Greek food fans say goodbye to Nick | ParkRecord.com
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Greek food fans say goodbye to Nick

Nick Papadakis, founder of Nick’s Greek Café in Snow Creek Plaza, is looking for someone to buy his successful restaurant after doctors discovered cancer in its advanced stages in his left lung.

He’s only hoping to recover some of the money he’s invested in the place, and says the landlord is great to work with. The equipment is top-of-the-line and he gets great local business.

Speaking of his regulars brings tears the graying immigrant’s eyes.

People who normally came a few times a month have now been stopping in daily to see how he is. One person recently left him a $100 tip.

"They like you, you know people feel sorry for me and it means they like you," he said Wednesday. "People love our food. The reviewers say it’s the best Greek. Everything was all right up until two weeks ago."

Papadakis, who got his start in Park City selling fur coats and running a gift shop, said he had a cold that kept getting worse. Fearing pneumonia, he went in for x-rays and serious cancer growth was found.

"I didn’t want to sell. It’s very tough. I never was sick, I never had problems," he said.

Papadakis studied electrical and mechanical engineering at university in Greece. He paid his way through school working in restaurants. His first job after moving to New York City was in the business.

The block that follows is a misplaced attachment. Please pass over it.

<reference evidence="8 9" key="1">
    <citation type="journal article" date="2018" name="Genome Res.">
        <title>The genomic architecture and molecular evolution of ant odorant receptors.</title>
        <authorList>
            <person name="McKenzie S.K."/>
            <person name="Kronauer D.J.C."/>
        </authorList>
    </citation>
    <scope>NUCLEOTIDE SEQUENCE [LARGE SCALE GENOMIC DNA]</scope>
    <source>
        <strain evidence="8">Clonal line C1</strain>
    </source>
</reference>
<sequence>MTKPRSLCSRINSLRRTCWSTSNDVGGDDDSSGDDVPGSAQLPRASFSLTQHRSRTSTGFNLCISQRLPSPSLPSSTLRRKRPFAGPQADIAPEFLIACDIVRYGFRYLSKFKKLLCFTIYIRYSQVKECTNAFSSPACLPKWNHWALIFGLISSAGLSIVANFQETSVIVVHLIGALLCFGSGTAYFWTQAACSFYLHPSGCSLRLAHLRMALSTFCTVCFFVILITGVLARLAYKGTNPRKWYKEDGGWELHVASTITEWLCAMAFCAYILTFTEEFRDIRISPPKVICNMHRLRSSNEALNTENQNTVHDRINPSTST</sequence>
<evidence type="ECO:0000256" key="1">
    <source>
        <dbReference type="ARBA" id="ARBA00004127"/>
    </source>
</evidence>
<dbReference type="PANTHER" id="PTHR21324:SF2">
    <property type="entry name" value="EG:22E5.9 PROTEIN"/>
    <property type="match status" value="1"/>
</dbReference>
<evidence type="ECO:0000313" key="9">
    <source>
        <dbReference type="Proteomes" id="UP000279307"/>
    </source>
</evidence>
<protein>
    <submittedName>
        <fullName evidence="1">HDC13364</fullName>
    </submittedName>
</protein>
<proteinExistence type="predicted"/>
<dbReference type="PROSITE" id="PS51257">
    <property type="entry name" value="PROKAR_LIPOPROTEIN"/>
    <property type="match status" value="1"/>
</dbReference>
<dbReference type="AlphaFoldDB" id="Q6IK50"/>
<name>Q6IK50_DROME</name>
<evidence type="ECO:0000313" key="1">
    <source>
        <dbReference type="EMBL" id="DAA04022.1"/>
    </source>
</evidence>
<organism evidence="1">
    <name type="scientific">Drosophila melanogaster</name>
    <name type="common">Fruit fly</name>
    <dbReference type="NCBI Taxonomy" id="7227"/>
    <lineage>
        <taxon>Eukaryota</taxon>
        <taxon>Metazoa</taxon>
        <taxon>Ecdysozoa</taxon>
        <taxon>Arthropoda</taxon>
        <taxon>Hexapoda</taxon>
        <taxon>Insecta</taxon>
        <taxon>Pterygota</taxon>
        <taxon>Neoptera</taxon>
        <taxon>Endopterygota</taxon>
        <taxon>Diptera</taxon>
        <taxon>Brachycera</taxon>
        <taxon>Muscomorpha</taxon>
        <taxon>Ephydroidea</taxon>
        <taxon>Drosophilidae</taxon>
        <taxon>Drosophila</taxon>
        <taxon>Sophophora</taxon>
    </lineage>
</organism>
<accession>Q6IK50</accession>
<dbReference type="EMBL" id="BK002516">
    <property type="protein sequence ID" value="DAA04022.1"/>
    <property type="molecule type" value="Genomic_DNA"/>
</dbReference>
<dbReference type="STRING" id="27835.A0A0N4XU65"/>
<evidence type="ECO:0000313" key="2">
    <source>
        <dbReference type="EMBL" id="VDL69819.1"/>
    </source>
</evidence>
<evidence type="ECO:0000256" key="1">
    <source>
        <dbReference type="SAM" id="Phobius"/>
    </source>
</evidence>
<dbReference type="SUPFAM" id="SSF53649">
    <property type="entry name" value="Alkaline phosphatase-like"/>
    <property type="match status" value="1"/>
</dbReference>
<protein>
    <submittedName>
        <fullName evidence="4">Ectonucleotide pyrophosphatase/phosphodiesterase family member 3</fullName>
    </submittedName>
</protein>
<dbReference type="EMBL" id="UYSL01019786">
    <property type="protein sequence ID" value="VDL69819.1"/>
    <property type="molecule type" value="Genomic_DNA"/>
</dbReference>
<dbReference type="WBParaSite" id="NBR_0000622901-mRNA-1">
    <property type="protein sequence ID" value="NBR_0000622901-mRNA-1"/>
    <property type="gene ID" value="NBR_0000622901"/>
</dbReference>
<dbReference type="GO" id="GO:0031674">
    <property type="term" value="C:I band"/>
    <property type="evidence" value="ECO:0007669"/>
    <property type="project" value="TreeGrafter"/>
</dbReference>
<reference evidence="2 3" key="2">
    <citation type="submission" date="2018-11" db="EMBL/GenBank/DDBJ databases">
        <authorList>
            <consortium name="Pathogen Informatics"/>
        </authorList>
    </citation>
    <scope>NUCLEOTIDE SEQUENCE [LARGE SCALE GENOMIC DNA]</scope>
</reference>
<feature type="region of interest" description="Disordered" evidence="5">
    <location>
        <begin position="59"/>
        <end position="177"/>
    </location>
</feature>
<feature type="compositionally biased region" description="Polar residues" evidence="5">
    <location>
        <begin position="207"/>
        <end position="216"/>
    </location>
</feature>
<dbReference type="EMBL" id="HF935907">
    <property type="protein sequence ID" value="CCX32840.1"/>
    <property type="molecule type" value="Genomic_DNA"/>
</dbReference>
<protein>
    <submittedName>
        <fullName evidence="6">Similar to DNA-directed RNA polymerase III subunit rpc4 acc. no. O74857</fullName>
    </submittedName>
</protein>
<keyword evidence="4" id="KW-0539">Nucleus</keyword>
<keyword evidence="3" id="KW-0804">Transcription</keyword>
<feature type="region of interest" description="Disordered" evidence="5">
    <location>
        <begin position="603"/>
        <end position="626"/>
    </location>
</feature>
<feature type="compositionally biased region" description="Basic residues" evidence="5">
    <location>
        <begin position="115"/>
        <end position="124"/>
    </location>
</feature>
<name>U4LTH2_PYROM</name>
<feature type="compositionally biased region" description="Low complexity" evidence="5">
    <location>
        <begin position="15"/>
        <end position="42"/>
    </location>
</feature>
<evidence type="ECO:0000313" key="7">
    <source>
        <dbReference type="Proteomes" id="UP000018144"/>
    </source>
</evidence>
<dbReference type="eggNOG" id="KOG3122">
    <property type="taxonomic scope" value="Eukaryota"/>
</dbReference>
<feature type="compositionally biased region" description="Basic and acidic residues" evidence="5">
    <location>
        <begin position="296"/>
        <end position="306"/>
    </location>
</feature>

An entrepreneur, Papadakis found success in the fur industry. He fell in love with a Utah woman late in life, he said, and moved to Park City. After running two stores here, he shifted to gift and souvenir retail. The idea of serving Greek food came during a slump after the 2002 Winter Olympics.

"I know the restaurant business and even if times are tough, people have to eat. It’s a tough business, but if you treat them well, they have to eat. They don’t have to buy a magnet," he said.

After selling a formal, sit-down restaurant at Kimball Junction a few years ago, he opened a more modest location in Snow Creek Plaza.

With little overhead, good equipment, an understanding landlord and the right customers, things were going well. The recession took its toll, he said, but he was surviving.

Friday, Papadakis began chemotherapy and radiation treatment. He said its success will depend on how his body reacts. He worries for his children. His oldest daughter graduates from Stanford University next month. His son is at Middlebury College and another daughter is at Reed College in Portland, Ore.

There’s no reason to close shop, he said. All the elements needed for success are present. In three years he only had one complaint. He also recently invested a large amount of money into a remodel and kitchen upgrades. His wife will run the restaurant if he cannot until it’s sold.

Papadakis said he’s done business all over the United States and loves it here.

"Seriously, in Park City you deal with the nicest people," he said.

The secret to success is simple, Papadakis explained. Keep the place really clean and be consistent with quality. If those two elements are there, customers don’t worry as much about price. Quality costs, but if people get it, they’re happy, he said.

He currently seats 50 people inside, with an outside seating area for nearly 30 more. The space can be expanded and gets good traffic from the grocery market and liquor store.

"I want to thank the people in Park City for their support and the way they treat us," he said. "People are coming in every day to see how I am."


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